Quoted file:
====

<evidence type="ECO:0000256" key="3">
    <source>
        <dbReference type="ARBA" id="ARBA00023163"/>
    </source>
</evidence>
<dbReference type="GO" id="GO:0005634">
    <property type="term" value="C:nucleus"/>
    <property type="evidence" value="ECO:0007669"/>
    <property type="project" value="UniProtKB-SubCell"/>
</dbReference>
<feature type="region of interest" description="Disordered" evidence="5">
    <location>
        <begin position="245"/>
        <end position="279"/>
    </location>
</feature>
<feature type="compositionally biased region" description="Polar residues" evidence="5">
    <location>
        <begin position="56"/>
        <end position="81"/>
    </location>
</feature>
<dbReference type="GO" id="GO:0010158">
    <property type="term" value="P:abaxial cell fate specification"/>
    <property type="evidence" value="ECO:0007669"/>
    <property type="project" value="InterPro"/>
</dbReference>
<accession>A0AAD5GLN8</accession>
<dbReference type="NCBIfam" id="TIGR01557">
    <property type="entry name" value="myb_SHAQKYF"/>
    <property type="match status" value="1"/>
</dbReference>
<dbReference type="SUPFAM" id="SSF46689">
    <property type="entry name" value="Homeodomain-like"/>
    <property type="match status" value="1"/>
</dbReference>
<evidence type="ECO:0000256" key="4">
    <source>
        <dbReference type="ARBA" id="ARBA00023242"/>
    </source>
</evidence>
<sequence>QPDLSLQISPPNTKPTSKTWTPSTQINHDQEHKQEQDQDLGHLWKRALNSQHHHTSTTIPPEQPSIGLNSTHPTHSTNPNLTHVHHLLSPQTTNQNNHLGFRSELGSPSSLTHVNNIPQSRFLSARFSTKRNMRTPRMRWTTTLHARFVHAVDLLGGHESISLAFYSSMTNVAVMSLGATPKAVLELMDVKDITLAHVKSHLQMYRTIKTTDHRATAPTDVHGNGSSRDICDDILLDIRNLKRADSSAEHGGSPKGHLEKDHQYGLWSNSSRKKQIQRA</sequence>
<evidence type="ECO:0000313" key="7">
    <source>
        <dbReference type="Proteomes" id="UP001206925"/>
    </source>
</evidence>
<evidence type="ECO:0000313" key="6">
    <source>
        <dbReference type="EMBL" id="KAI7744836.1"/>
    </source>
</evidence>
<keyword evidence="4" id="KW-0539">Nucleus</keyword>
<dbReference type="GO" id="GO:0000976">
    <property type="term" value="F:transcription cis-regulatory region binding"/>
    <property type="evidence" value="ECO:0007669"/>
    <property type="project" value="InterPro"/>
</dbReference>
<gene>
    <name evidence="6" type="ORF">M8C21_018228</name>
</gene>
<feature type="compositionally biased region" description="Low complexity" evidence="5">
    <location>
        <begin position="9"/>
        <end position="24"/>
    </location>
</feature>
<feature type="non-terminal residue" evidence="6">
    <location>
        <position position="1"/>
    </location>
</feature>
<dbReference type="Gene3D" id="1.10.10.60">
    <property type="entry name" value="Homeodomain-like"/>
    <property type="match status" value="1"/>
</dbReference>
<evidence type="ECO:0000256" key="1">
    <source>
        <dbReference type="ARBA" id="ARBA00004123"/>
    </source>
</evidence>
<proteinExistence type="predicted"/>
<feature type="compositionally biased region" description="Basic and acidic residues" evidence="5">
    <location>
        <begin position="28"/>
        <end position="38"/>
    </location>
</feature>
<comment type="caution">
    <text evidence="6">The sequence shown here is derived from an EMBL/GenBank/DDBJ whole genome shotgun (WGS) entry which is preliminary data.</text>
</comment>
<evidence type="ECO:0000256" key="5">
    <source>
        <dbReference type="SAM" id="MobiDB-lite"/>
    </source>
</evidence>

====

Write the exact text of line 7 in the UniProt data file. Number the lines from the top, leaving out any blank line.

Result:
    <property type="term" value="C:nucleus"/>